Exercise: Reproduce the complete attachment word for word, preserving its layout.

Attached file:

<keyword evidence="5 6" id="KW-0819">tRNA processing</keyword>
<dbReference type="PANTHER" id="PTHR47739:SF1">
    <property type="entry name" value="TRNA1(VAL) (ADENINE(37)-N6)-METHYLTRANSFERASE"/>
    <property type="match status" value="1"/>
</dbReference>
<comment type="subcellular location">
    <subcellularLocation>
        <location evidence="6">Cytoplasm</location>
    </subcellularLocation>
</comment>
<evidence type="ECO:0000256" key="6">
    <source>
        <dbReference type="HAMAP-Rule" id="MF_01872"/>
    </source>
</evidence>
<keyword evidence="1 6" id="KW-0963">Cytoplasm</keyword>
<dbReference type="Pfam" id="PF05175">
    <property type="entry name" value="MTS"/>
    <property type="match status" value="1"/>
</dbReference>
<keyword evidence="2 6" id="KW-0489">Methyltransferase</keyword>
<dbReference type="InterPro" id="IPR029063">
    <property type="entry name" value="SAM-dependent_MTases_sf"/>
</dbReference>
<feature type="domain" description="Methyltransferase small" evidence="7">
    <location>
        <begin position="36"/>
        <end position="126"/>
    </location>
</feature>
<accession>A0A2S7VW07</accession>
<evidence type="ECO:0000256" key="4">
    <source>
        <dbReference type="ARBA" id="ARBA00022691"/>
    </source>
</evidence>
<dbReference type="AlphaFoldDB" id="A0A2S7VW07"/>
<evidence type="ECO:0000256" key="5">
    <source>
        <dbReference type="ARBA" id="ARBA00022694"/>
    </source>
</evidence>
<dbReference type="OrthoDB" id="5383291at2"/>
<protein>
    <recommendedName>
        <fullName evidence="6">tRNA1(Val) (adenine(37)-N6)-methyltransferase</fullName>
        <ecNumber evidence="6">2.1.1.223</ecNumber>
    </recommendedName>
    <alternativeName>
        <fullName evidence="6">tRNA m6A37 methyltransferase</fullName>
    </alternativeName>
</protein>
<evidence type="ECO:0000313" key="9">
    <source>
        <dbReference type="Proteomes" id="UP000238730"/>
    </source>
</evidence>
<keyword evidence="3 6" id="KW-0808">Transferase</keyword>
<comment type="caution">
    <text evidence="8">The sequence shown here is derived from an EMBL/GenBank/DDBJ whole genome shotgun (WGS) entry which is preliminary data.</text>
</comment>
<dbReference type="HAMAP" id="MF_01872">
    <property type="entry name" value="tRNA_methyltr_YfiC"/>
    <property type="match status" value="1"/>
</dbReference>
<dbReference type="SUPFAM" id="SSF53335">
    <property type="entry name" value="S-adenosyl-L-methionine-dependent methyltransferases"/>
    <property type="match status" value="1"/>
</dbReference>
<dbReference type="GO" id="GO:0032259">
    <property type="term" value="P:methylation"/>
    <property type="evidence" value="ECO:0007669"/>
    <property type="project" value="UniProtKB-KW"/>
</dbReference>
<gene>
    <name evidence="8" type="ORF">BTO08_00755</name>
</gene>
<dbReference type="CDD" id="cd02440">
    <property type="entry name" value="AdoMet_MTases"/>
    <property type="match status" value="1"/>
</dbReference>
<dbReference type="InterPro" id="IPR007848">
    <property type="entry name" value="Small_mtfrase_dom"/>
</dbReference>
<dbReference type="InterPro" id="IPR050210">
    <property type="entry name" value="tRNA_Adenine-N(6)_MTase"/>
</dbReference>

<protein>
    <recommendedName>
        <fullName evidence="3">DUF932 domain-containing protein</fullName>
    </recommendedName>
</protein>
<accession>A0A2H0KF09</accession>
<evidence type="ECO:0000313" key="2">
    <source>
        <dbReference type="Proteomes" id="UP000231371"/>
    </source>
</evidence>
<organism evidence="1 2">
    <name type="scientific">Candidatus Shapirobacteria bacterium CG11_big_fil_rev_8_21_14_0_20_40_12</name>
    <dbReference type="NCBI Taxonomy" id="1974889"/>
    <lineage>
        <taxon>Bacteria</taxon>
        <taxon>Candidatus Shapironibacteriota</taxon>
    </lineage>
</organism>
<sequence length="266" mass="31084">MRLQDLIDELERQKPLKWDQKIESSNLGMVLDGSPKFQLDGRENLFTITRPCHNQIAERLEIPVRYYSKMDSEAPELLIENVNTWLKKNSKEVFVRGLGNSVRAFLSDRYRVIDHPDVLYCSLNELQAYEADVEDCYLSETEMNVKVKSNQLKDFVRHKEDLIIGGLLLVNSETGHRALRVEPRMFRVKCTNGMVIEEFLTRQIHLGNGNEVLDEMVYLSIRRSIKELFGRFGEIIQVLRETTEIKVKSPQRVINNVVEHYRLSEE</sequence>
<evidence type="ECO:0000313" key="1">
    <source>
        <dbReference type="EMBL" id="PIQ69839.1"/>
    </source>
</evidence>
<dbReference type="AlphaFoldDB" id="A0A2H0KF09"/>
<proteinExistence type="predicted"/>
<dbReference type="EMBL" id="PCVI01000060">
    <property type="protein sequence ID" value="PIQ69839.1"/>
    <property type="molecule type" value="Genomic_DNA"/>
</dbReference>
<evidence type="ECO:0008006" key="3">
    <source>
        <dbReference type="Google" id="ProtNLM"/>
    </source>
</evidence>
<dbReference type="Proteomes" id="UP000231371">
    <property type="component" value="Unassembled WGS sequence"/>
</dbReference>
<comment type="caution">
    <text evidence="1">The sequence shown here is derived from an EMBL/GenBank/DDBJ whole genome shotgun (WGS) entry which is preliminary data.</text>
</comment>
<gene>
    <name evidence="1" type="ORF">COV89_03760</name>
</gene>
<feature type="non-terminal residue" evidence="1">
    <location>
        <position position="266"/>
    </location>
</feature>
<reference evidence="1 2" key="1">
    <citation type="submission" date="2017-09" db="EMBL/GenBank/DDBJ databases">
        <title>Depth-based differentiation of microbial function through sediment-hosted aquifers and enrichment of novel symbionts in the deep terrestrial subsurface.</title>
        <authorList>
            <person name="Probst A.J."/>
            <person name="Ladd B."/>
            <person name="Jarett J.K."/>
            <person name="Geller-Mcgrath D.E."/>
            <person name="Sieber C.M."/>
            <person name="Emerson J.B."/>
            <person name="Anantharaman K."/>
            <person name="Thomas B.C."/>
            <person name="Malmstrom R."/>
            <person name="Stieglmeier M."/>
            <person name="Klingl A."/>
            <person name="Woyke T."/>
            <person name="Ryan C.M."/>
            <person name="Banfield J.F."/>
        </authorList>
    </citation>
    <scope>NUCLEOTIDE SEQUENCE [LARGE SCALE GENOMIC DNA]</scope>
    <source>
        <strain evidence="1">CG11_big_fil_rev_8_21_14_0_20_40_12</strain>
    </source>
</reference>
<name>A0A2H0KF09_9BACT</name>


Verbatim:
<keyword evidence="5 6" id="KW-0819">tRNA processing</keyword>
<dbReference type="PANTHER" id="PTHR47739:SF1">
    <property type="entry name" value="TRNA1(VAL) (ADENINE(37)-N6)-METHYLTRANSFERASE"/>
    <property type="match status" value="1"/>
</dbReference>
<comment type="subcellular location">
    <subcellularLocation>
        <location evidence="6">Cytoplasm</location>
    </subcellularLocation>
</comment>
<evidence type="ECO:0000256" key="6">
    <source>
        <dbReference type="HAMAP-Rule" id="MF_01872"/>
    </source>
</evidence>
<keyword evidence="1 6" id="KW-0963">Cytoplasm</keyword>
<dbReference type="Pfam" id="PF05175">
    <property type="entry name" value="MTS"/>
    <property type="match status" value="1"/>
</dbReference>
<keyword evidence="2 6" id="KW-0489">Methyltransferase</keyword>
<dbReference type="InterPro" id="IPR029063">
    <property type="entry name" value="SAM-dependent_MTases_sf"/>
</dbReference>
<feature type="domain" description="Methyltransferase small" evidence="7">
    <location>
        <begin position="36"/>
        <end position="126"/>
    </location>
</feature>
<accession>A0A2S7VW07</accession>
<evidence type="ECO:0000256" key="4">
    <source>
        <dbReference type="ARBA" id="ARBA00022691"/>
    </source>
</evidence>
<dbReference type="AlphaFoldDB" id="A0A2S7VW07"/>
<evidence type="ECO:0000256" key="5">
    <source>
        <dbReference type="ARBA" id="ARBA00022694"/>
    </source>
</evidence>
<dbReference type="OrthoDB" id="5383291at2"/>
<protein>
    <recommendedName>
        <fullName evidence="6">tRNA1(Val) (adenine(37)-N6)-methyltransferase</fullName>
        <ecNumber evidence="6">2.1.1.223</ecNumber>
    </recommendedName>
    <alternativeName>
        <fullName evidence="6">tRNA m6A37 methyltransferase</fullName>
    </alternativeName>
</protein>
<evidence type="ECO:0000313" key="9">
    <source>
        <dbReference type="Proteomes" id="UP000238730"/>
    </source>
</evidence>
<keyword evidence="3 6" id="KW-0808">Transferase</keyword>
<comment type="caution">
    <text evidence="8">The sequence shown here is derived from an EMBL/GenBank/DDBJ whole genome shotgun (WGS) entry which is preliminary data.</text>
</comment>
<dbReference type="HAMAP" id="MF_01872">
    <property type="entry name" value="tRNA_methyltr_YfiC"/>
    <property type="match status" value="1"/>
</dbReference>
<dbReference type="SUPFAM" id="SSF53335">
    <property type="entry name" value="S-adenosyl-L-methionine-dependent methyltransferases"/>
    <property type="match status" value="1"/>
</dbReference>
<dbReference type="GO" id="GO:0032259">
    <property type="term" value="P:methylation"/>
    <property type="evidence" value="ECO:0007669"/>
    <property type="project" value="UniProtKB-KW"/>
</dbReference>
<gene>
    <name evidence="8" type="ORF">BTO08_00755</name>
</gene>
<dbReference type="CDD" id="cd02440">
    <property type="entry name" value="AdoMet_MTases"/>
    <property type="match status" value="1"/>
</dbReference>
<dbReference type="InterPro" id="IPR007848">
    <property type="entry name" value="Small_mtfrase_dom"/>
</dbReference>
<dbReference type="InterPro" id="IPR050210">
    <property type="entry name" value="tRNA_Adenine-N(6)_MTase"/>
</dbReference>

<protein>
    <recommendedName>
        <fullName evidence="3">DUF932 domain-containing protein</fullName>
    </recommendedName>
</protein>
<accession>A0A2H0KF09</accession>
<evidence type="ECO:0000313" key="2">
    <source>
        <dbReference type="Proteomes" id="UP000231371"/>
    </source>
</evidence>
<organism evidence="1 2">
    <name type="scientific">Candidatus Shapirobacteria bacterium CG11_big_fil_rev_8_21_14_0_20_40_12</name>
    <dbReference type="NCBI Taxonomy" id="1974889"/>
    <lineage>
        <taxon>Bacteria</taxon>
        <taxon>Candidatus Shapironibacteriota</taxon>
    </lineage>
</organism>
<sequence length="266" mass="31084">MRLQDLIDELERQKPLKWDQKIESSNLGMVLDGSPKFQLDGRENLFTITRPCHNQIAERLEIPVRYYSKMDSEAPELLIENVNTWLKKNSKEVFVRGLGNSVRAFLSDRYRVIDHPDVLYCSLNELQAYEADVEDCYLSETEMNVKVKSNQLKDFVRHKEDLIIGGLLLVNSETGHRALRVEPRMFRVKCTNGMVIEEFLTRQIHLGNGNEVLDEMVYLSIRRSIKELFGRFGEIIQVLRETTEIKVKSPQRVINNVVEHYRLSEE</sequence>
<evidence type="ECO:0000313" key="1">
    <source>
        <dbReference type="EMBL" id="PIQ69839.1"/>
    </source>
</evidence>
<dbReference type="AlphaFoldDB" id="A0A2H0KF09"/>
<proteinExistence type="predicted"/>
<dbReference type="EMBL" id="PCVI01000060">
    <property type="protein sequence ID" value="PIQ69839.1"/>
    <property type="molecule type" value="Genomic_DNA"/>
</dbReference>
<evidence type="ECO:0008006" key="3">
    <source>
        <dbReference type="Google" id="ProtNLM"/>
    </source>
</evidence>
<dbReference type="Proteomes" id="UP000231371">
    <property type="component" value="Unassembled WGS sequence"/>
</dbReference>
<comment type="caution">
    <text evidence="1">The sequence shown here is derived from an EMBL/GenBank/DDBJ whole genome shotgun (WGS) entry which is preliminary data.</text>
</comment>
<gene>
    <name evidence="1" type="ORF">COV89_03760</name>
</gene>
<feature type="non-terminal residue" evidence="1">
    <location>
        <position position="266"/>
    </location>
</feature>
<reference evidence="1 2" key="1">
    <citation type="submission" date="2017-09" db="EMBL/GenBank/DDBJ databases">
        <title>Depth-based differentiation of microbial function through sediment-hosted aquifers and enrichment of novel symbionts in the deep terrestrial subsurface.</title>
        <authorList>
            <person name="Probst A.J."/>
            <person name="Ladd B."/>
            <person name="Jarett J.K."/>
            <person name="Geller-Mcgrath D.E."/>
            <person name="Sieber C.M."/>
            <person name="Emerson J.B."/>
            <person name="Anantharaman K."/>
            <person name="Thomas B.C."/>
            <person name="Malmstrom R."/>
            <person name="Stieglmeier M."/>
            <person name="Klingl A."/>
            <person name="Woyke T."/>
            <person name="Ryan C.M."/>
            <person name="Banfield J.F."/>
        </authorList>
    </citation>
    <scope>NUCLEOTIDE SEQUENCE [LARGE SCALE GENOMIC DNA]</scope>
    <source>
        <strain evidence="1">CG11_big_fil_rev_8_21_14_0_20_40_12</strain>
    </source>
</reference>
<name>A0A2H0KF09_9BACT</name>